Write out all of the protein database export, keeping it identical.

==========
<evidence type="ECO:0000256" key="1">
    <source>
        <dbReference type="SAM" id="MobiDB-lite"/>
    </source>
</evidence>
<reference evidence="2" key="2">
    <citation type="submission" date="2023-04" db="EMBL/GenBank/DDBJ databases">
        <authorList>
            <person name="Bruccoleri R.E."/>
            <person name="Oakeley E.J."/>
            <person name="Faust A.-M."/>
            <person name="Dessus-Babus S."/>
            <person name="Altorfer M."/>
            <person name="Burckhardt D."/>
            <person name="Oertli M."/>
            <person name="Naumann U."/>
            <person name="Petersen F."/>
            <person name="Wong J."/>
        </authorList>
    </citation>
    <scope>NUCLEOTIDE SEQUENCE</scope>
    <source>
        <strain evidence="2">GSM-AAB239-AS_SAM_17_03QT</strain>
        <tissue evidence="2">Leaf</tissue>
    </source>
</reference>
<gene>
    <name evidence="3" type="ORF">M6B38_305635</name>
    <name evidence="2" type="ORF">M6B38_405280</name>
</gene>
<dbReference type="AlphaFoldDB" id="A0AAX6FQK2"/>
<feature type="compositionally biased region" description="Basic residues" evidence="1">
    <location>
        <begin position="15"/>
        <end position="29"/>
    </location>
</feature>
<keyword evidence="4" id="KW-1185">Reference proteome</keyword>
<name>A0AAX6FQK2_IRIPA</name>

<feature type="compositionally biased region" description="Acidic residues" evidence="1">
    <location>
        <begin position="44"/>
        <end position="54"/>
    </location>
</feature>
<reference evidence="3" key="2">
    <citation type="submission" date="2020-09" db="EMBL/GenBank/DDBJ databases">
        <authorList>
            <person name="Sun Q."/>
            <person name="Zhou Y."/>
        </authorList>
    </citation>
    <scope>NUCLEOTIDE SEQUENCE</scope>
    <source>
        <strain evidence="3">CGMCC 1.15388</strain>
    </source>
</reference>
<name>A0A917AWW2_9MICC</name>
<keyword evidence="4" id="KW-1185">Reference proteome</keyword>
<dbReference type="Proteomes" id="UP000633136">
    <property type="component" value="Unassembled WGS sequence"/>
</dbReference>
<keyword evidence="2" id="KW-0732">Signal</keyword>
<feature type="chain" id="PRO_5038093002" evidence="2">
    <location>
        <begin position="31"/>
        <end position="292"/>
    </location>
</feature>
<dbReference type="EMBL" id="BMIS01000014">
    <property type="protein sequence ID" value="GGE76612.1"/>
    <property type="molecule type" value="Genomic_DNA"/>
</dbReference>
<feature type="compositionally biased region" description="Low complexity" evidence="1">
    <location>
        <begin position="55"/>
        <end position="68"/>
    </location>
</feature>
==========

<evidence type="ECO:0000256" key="1">
    <source>
        <dbReference type="SAM" id="MobiDB-lite"/>
    </source>
</evidence>
<reference evidence="2" key="2">
    <citation type="submission" date="2023-04" db="EMBL/GenBank/DDBJ databases">
        <authorList>
            <person name="Bruccoleri R.E."/>
            <person name="Oakeley E.J."/>
            <person name="Faust A.-M."/>
            <person name="Dessus-Babus S."/>
            <person name="Altorfer M."/>
            <person name="Burckhardt D."/>
            <person name="Oertli M."/>
            <person name="Naumann U."/>
            <person name="Petersen F."/>
            <person name="Wong J."/>
        </authorList>
    </citation>
    <scope>NUCLEOTIDE SEQUENCE</scope>
    <source>
        <strain evidence="2">GSM-AAB239-AS_SAM_17_03QT</strain>
        <tissue evidence="2">Leaf</tissue>
    </source>
</reference>
<gene>
    <name evidence="3" type="ORF">M6B38_305635</name>
    <name evidence="2" type="ORF">M6B38_405280</name>
</gene>
<dbReference type="AlphaFoldDB" id="A0AAX6FQK2"/>
<feature type="compositionally biased region" description="Basic residues" evidence="1">
    <location>
        <begin position="15"/>
        <end position="29"/>
    </location>
</feature>
<keyword evidence="4" id="KW-1185">Reference proteome</keyword>
<name>A0AAX6FQK2_IRIPA</name>

<feature type="compositionally biased region" description="Acidic residues" evidence="1">
    <location>
        <begin position="44"/>
        <end position="54"/>
    </location>
</feature>
<reference evidence="3" key="2">
    <citation type="submission" date="2020-09" db="EMBL/GenBank/DDBJ databases">
        <authorList>
            <person name="Sun Q."/>
            <person name="Zhou Y."/>
        </authorList>
    </citation>
    <scope>NUCLEOTIDE SEQUENCE</scope>
    <source>
        <strain evidence="3">CGMCC 1.15388</strain>
    </source>
</reference>
<name>A0A917AWW2_9MICC</name>
<keyword evidence="4" id="KW-1185">Reference proteome</keyword>
<dbReference type="Proteomes" id="UP000633136">
    <property type="component" value="Unassembled WGS sequence"/>
</dbReference>
<keyword evidence="2" id="KW-0732">Signal</keyword>
<feature type="chain" id="PRO_5038093002" evidence="2">
    <location>
        <begin position="31"/>
        <end position="292"/>
    </location>
</feature>
<dbReference type="EMBL" id="BMIS01000014">
    <property type="protein sequence ID" value="GGE76612.1"/>
    <property type="molecule type" value="Genomic_DNA"/>
</dbReference>
<feature type="compositionally biased region" description="Low complexity" evidence="1">
    <location>
        <begin position="55"/>
        <end position="68"/>
    </location>
</feature>